A. This varies greatly depending on the breeder, whether or not they are AKC registered, and who the parents are. You can expect to spend anywhere between $500-$2500 for a high-quality German shepherd dog.
Q. When is a German shepherd full grown?
A. Your German shepherd will be full grown by the time it is 3 years old. However, he will generally reach full height between 10-18 months of age.
Q. Can German shepherds live outside?
A. Most German shepherd dogs do just fine living outside. They have a thick coat to keep warm but should be given adequate shelter to escape the elements. Be sure not to leave them in direct sunlight with no place for shade or they can overheat.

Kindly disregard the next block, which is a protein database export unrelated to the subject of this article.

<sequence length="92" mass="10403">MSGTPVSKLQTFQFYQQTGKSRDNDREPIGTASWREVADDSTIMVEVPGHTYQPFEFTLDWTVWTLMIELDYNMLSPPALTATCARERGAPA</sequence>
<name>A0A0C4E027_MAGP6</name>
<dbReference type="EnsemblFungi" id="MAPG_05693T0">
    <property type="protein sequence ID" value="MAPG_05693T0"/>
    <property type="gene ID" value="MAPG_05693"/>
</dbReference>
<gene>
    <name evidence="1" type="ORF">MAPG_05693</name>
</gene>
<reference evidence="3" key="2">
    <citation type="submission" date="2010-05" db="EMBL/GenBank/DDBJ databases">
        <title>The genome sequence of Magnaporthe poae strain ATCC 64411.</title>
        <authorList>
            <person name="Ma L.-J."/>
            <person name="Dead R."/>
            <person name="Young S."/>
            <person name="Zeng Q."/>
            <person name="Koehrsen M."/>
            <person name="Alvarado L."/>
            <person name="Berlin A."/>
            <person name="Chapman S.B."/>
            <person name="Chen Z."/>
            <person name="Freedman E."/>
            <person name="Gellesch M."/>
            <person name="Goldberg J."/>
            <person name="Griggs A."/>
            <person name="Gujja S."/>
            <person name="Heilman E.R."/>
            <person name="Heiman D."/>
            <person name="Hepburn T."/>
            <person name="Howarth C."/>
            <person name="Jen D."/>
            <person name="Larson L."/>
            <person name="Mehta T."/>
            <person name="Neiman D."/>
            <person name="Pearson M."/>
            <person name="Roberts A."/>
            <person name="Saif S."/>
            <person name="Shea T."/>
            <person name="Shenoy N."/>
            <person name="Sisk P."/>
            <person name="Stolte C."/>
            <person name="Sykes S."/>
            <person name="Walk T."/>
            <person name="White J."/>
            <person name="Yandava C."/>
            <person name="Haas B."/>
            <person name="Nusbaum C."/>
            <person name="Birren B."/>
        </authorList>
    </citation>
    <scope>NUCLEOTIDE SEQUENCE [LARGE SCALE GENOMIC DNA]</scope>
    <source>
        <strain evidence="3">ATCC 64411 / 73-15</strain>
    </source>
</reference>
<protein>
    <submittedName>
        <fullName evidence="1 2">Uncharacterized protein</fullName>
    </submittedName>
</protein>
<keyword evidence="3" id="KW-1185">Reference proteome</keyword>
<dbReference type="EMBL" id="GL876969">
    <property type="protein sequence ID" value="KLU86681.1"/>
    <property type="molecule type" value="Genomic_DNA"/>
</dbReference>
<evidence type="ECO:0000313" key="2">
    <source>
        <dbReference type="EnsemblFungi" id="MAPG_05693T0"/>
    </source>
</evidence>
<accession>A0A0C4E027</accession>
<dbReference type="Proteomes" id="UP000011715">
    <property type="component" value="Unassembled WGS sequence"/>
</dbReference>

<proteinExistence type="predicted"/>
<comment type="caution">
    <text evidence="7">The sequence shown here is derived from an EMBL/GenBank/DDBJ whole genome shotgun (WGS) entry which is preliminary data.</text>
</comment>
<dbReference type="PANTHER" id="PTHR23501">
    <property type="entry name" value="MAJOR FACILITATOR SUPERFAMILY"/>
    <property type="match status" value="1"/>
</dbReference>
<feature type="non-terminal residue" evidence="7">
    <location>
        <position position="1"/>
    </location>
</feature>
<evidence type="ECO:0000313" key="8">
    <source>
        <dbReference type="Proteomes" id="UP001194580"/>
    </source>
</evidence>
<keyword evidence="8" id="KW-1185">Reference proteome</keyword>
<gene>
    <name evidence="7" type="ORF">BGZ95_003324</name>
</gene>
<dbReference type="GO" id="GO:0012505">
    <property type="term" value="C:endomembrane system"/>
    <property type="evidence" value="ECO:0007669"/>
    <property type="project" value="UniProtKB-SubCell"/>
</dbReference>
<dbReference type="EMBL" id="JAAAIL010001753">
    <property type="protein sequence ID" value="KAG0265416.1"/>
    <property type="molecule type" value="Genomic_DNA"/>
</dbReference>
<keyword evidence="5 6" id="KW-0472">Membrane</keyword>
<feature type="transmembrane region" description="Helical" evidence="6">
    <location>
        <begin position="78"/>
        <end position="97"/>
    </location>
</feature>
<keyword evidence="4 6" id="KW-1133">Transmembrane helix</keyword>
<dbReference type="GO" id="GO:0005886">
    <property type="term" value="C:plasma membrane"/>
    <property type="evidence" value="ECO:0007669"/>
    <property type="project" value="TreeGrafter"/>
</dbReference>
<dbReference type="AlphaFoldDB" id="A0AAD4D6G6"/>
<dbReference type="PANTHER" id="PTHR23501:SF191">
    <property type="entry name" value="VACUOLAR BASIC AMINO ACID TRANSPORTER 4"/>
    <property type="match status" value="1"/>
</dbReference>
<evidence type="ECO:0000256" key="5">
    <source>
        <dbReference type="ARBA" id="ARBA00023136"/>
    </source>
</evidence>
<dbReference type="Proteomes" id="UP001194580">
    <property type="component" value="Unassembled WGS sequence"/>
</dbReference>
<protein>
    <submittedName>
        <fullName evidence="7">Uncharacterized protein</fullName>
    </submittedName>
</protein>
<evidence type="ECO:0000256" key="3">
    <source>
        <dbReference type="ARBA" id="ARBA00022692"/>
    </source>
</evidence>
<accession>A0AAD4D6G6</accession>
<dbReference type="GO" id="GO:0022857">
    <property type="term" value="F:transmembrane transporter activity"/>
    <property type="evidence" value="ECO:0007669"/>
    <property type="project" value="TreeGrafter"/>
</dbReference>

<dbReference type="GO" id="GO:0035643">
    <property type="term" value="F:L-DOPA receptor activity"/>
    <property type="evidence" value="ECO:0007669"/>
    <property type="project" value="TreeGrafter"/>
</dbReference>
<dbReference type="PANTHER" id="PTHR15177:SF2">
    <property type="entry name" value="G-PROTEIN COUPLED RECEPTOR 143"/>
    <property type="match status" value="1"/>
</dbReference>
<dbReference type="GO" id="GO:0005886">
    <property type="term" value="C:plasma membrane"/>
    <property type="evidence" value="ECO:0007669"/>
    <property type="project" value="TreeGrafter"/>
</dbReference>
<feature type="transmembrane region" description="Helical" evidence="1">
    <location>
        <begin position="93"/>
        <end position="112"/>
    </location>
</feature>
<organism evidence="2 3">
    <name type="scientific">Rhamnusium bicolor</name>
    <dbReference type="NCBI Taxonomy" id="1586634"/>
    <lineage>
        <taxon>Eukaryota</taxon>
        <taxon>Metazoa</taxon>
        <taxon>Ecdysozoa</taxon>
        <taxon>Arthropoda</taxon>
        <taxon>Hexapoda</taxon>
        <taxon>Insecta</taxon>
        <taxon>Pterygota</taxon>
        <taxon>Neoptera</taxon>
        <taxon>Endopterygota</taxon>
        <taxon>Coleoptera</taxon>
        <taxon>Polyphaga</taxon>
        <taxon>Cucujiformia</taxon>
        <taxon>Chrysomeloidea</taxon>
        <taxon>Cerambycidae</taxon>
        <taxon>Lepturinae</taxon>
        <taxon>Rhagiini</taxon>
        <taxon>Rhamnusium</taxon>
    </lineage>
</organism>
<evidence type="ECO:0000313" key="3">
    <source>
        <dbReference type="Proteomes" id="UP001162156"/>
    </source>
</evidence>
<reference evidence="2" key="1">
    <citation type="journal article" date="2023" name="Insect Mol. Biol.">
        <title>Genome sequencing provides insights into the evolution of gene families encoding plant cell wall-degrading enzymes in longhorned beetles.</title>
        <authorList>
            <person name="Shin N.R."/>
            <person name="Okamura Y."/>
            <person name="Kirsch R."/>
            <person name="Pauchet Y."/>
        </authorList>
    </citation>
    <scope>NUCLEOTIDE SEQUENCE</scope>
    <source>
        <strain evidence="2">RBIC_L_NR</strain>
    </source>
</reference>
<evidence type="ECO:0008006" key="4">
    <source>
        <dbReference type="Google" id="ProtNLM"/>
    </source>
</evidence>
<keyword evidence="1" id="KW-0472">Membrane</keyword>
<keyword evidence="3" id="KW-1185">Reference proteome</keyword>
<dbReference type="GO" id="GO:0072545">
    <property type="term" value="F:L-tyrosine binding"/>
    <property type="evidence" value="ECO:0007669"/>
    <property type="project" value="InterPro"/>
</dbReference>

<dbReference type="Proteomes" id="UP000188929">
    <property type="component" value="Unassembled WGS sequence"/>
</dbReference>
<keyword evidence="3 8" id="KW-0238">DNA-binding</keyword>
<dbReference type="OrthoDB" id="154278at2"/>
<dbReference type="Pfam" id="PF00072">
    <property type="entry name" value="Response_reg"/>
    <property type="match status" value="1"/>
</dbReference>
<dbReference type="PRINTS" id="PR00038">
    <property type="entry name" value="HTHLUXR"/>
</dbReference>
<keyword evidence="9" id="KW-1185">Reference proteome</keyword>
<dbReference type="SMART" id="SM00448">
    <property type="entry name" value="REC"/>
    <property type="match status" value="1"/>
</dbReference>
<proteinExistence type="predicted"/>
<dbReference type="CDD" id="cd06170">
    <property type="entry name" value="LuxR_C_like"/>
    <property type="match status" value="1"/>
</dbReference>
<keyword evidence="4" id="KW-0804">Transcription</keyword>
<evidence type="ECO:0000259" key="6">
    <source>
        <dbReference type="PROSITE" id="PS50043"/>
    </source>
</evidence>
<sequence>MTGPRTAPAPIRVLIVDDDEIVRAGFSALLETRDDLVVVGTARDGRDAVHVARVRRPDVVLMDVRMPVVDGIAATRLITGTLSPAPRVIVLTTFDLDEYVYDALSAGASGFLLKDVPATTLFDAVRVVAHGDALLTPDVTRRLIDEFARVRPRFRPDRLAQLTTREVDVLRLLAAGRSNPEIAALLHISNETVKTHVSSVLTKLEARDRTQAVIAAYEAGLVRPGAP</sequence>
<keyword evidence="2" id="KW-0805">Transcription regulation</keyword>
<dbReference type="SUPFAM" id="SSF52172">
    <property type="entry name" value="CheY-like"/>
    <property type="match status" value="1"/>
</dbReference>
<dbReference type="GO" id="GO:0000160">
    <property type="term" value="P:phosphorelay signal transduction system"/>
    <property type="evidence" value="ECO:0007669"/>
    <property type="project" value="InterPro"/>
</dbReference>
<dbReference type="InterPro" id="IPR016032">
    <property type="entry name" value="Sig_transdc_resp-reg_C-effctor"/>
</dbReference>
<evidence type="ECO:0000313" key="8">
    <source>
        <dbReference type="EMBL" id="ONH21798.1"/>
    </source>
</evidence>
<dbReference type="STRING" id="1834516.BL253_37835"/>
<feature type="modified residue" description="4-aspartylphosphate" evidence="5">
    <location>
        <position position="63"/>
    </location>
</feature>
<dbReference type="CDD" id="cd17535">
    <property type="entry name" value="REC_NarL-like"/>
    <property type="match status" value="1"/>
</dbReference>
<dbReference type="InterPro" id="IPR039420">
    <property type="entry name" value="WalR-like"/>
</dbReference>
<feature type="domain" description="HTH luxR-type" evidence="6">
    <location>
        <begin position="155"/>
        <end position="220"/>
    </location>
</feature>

Q. Will a German shepherd’s hair grow back if shaved?
A. If you shave your German shepherd, it is likely the hair will not grow back fully for several months or even a year or more. This is called post-clipping alopecia.
Q. Are German shepherds good with kids?
A. With proper training and upbringing, German shepherds can make wonderful family dogs. When choosing a German shepherd always be sure to meet the parents and only pick puppies that come from good home environments. If the mother and father have great temperaments and are good with kids, it is likely the puppies will be the same if raised well.
German shepherds are a loyal, powerful, and affectionate breed. With these dogs, prioritizing high-quality training in their first months and years of life will help guarantee a great relationship and wonderful pet.